NEW NOW is a forum for dialogue, generating new meanings, and rethinking our relationship with ourselves in a changing world. The programme is a response to the most vivid ideological transformations and challenges of modernity and an aid in the creation of our common future.
The fourth discussion, “Transhumanism: Beyond the Human Frontier?”, will take place on December 16. The speakers will be Timothy Morton, James “J.” Hughes Ph.D. and Eric Schwitzgebel, moderated by Anna Kirikova.
The discussion starts at 8 p.m. UTC +3.
The event will be held online in English with simultaneous interpretation into Russian.
Live stream of the discussion will be available on the NEW NOW website.
Transhumanism is a global scientific and philosophical movement whose followers seek to achieve a radical enhancement of humanity’s physical and intellectual capacities and strive to significantly improve the average human life expectancy, paving the way for us to one day attain immortality.
The term Transhumanism in its contemporary sense was coined and popularized by British biologist and philosopher Julian Huxley in his book of essays New Bottles for New Wine. Huxley wrote:
‘‘The human species can, if it wishes, transcend itself – not just sporadically, an individual here in one way, an individual there in another way, but in its entirety, as humanity. We need a name for this new belief. Perhaps transhumanism will serve: man remaining man, but transcending himself, by realizing new possibilities of and for his human nature.’’ (Julian Huxley, New Bottles for New Wine, 1957).
Following the arrival of ultramodern inventions such as nanotechnology, genetic engineering, artificial intelligence (AI), the Internet of Bodies (IoB), and many others, 21st-century transhumanists are now in a position to begin altering human nature itself. In the words of philosopher Nick Bostrom, founding director of the Future of Humanity Institute at Oxford University, originator of such theories as The Simulation Argument and Intelligence Explosion, and one of the most vocal proponents of transhumanism, “Transhumanists view human nature as a work-in-progress, a half-baked beginning that we can learn to remold in desirable ways. Current humanity need not be the endpoint of evolution. Transhumanists hope that by responsible use of science, technology, and other rational means we shall eventually manage to become post-human, beings with vastly greater capacities than present human beings have.”(Nick Bostrom, Human Genetic Enhancement: A Transhumanist Perspective, 2003)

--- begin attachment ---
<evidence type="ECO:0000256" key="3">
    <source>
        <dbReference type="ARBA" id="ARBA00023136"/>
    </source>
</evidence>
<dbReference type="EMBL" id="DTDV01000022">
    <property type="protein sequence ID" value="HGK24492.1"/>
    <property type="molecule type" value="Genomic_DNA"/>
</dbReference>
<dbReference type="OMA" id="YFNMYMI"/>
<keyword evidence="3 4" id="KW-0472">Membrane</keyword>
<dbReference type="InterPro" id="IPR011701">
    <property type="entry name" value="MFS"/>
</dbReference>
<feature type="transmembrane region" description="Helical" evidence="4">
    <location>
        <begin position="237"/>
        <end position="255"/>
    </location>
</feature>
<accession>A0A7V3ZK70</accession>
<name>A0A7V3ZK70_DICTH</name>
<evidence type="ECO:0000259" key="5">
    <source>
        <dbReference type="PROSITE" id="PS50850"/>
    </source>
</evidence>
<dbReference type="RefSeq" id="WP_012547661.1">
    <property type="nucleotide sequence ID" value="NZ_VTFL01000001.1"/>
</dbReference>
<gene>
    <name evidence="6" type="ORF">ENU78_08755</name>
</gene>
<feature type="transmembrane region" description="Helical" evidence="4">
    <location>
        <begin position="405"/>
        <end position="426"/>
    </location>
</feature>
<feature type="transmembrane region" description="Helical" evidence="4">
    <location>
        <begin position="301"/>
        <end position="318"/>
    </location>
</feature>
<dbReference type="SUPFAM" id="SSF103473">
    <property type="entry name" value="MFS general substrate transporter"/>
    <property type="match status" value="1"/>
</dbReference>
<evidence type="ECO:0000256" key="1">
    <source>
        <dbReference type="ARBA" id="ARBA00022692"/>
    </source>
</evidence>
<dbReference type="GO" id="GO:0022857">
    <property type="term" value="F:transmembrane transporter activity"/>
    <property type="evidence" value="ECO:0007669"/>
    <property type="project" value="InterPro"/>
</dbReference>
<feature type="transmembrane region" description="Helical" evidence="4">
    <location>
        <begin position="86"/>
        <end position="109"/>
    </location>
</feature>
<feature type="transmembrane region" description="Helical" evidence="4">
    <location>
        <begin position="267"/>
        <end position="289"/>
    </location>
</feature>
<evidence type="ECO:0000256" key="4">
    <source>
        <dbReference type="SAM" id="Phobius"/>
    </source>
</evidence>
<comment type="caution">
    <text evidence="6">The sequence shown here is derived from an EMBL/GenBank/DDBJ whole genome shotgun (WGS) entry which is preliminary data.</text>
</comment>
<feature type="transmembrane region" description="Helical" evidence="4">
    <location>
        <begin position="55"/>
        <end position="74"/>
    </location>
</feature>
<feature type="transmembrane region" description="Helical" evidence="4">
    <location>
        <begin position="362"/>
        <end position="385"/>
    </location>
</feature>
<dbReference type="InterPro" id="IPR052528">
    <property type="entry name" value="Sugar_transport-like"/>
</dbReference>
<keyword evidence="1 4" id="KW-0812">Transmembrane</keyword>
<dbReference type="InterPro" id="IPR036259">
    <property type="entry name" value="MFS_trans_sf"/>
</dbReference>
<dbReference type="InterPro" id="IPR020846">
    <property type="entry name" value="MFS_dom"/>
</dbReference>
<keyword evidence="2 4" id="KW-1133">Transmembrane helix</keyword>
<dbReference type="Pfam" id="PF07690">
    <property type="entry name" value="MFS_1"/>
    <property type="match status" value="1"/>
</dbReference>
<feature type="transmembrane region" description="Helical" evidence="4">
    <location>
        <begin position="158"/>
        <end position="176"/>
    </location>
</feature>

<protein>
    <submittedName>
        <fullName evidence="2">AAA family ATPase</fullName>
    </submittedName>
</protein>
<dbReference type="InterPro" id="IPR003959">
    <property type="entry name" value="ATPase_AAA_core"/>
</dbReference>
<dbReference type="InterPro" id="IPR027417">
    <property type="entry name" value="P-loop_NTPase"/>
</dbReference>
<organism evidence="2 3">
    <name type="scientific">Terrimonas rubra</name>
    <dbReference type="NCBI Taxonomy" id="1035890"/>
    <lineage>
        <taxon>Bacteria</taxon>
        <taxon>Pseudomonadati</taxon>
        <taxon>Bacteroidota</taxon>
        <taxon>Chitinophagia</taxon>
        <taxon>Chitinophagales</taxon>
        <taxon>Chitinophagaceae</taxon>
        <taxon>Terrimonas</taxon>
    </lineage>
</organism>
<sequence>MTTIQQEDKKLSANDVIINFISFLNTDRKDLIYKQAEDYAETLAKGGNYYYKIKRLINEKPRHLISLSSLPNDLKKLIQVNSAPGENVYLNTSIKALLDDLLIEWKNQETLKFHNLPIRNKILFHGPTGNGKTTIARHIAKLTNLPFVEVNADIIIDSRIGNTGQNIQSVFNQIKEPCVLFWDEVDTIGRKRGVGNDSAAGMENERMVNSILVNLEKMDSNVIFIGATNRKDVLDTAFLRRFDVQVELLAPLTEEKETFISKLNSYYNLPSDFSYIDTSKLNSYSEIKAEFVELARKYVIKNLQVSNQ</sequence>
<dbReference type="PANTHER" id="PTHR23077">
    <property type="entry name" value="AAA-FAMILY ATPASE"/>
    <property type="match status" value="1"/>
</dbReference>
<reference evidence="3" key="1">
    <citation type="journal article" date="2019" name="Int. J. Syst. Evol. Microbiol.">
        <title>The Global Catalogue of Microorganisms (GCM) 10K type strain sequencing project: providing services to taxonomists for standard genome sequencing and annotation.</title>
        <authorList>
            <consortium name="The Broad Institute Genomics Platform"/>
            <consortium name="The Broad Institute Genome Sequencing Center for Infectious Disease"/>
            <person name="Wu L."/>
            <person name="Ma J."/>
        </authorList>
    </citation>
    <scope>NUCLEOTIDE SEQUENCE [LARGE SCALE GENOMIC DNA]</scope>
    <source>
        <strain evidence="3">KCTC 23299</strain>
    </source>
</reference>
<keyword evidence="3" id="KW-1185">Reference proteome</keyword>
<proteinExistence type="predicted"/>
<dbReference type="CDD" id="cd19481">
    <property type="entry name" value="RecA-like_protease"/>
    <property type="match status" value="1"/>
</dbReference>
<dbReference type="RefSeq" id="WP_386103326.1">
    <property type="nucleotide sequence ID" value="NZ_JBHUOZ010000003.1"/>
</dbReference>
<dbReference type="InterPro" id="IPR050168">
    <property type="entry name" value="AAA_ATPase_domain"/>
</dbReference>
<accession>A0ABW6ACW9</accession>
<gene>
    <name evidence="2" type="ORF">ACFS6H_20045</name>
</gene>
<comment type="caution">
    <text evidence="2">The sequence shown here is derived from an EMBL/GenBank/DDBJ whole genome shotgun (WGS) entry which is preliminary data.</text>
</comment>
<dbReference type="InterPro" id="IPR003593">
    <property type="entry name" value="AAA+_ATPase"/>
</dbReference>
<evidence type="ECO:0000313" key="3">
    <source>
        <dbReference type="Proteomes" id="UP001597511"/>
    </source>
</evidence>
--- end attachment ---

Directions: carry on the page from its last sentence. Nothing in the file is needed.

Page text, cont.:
Today the world of the future – populated by radically enhanced humans and run by greater-than-human artificial intelligence – has ceased to be the stuff of science fiction. Scientists are seriously discussing such prospects of human development as brain-computer integration, memory transfer, and mind uploading. Philosophers and anthropologists warn about the risks likely to arise in the wake of deploying such technology, ranging from wide-ranging control over human behavior to complete manipulation of people’s thoughts and wishes and the disappearance of traditional human values.
Together with our guest experts, we will try to identify the latest technology that has either already become a reality or is currently in development, focusing on the ethical aspects of the consequences that ensue. We will reflect on the question of whether the realization of transhumanist ideas is likely to entail a radical change in the ways people relate to one another. How far are we prepared to go in changing our bodies in order to attain these enhanced capacities? We will attempt to identify the “human frontier”, beyond which the era of posthumanism awaits.
One of the featured presenters is British thinker and literary historian Timothy Morton, widely known for their concepts of the Anthropocene Crisis, the “more-than-human world”, and the end of the world as we know it. ‘‘ ’We’re being born now’ — standing on the precipice not of becoming post-human but becoming truly human for the first time”. (Laura Hudson. At the End of the World, It’s Hyperobjects All the Way Down // WIRED, 2021).